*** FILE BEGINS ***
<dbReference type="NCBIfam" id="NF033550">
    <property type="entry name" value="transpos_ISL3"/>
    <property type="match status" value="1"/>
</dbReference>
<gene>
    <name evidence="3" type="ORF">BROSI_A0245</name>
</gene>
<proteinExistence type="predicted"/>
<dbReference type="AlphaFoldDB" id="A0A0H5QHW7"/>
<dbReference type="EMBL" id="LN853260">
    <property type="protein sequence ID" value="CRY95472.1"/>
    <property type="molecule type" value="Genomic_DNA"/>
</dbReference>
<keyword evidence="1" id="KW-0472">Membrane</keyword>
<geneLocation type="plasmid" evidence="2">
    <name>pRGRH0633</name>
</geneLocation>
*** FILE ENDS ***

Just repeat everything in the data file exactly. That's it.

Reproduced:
<dbReference type="NCBIfam" id="NF033550">
    <property type="entry name" value="transpos_ISL3"/>
    <property type="match status" value="1"/>
</dbReference>
<gene>
    <name evidence="3" type="ORF">BROSI_A0245</name>
</gene>
<proteinExistence type="predicted"/>
<dbReference type="AlphaFoldDB" id="A0A0H5QHW7"/>
<dbReference type="EMBL" id="LN853260">
    <property type="protein sequence ID" value="CRY95472.1"/>
    <property type="molecule type" value="Genomic_DNA"/>
</dbReference>
<keyword evidence="1" id="KW-0472">Membrane</keyword>
<geneLocation type="plasmid" evidence="2">
    <name>pRGRH0633</name>
</geneLocation>